This image shows a scene from the northern plains of Mars, near the edge of the lowland known as Acidalia Planitia.
Several features common to the area are visible. Most striking are the circular, pancake-shaped domes with pits or craters at the summit. These were once thought to be volcanic features, but recent research suggests that these are instead mud volcanoes. On Earth, mud volcanoes form when wet sediment is overpressured and squeezed out onto the surface. In many cases, these domes have finely fractured surfaces, which could be due to either desiccation (loss of water) or temperature changes in the ice.
The domes at this side are similar in color to the surrounding material, appearing as blue in HiRISE false color. However, this may be due to a thin coating of dust, as an impact crater in the color swath appears to expose material of a different color.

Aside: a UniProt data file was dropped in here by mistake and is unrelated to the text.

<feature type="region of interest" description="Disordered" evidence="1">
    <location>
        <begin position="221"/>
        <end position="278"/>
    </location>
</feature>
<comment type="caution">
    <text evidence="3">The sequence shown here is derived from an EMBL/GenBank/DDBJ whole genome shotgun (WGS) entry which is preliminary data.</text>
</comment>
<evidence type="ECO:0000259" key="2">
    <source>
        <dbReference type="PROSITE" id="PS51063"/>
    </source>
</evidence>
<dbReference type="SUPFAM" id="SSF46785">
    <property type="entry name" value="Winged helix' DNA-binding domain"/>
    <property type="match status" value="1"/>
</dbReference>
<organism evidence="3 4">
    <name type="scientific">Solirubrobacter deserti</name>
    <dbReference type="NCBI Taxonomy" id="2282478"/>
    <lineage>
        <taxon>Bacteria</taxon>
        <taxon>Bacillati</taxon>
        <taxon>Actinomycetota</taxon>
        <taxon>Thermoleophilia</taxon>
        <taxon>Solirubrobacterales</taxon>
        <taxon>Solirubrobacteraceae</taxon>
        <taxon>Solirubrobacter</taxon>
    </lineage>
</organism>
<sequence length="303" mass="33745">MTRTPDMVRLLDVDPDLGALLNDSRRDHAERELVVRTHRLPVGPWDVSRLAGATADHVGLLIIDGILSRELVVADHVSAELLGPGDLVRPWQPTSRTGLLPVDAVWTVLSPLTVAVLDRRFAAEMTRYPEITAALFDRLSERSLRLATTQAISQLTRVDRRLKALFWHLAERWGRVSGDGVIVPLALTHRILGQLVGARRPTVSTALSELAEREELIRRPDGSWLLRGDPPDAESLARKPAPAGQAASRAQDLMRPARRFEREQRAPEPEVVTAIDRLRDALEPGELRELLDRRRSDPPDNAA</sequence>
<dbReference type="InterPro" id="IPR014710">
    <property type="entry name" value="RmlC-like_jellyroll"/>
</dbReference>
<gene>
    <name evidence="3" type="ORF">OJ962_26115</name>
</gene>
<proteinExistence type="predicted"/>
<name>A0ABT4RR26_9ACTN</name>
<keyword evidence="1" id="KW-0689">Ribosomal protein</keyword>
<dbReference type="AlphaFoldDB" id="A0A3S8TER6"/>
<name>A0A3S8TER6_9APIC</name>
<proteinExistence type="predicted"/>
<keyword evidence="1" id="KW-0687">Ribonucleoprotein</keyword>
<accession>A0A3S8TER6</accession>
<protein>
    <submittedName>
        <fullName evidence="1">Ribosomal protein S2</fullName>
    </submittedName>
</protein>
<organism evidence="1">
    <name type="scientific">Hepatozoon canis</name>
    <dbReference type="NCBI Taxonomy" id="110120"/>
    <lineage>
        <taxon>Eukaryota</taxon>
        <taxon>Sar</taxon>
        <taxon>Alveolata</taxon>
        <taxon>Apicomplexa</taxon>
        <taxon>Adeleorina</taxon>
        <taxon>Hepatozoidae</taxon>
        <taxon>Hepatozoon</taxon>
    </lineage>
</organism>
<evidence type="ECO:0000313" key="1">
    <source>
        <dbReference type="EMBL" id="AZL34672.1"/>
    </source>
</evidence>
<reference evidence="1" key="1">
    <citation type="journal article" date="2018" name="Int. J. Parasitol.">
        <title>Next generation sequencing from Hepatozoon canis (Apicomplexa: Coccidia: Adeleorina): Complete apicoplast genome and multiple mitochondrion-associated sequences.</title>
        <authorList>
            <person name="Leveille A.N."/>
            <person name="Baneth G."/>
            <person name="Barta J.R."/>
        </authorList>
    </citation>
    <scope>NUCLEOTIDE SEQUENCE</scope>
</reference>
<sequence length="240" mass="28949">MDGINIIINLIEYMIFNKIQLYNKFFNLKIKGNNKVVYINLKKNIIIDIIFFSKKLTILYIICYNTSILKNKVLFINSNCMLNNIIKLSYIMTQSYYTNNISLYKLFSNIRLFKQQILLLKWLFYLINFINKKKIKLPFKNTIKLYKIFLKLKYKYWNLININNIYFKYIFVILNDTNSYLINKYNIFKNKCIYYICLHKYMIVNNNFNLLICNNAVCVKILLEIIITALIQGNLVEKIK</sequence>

The image includes some large troughs, up to hundreds of meters wide. These are also widespread in the area, forming crudely polygonal patterns on a multi-kilometer scale. These are distinct from the small polygons like those at the Phoenix landing site, which form by thermal cycling in ground ice; the origin of these giant polygons is still a subject of ongoing research.
Written by: Colin Dundas (10 July 2008)
More info and image formats at http://hirise.lpl.arizona.edu/PSP_008561_2205
Image: NASA/JPL/University of Arizona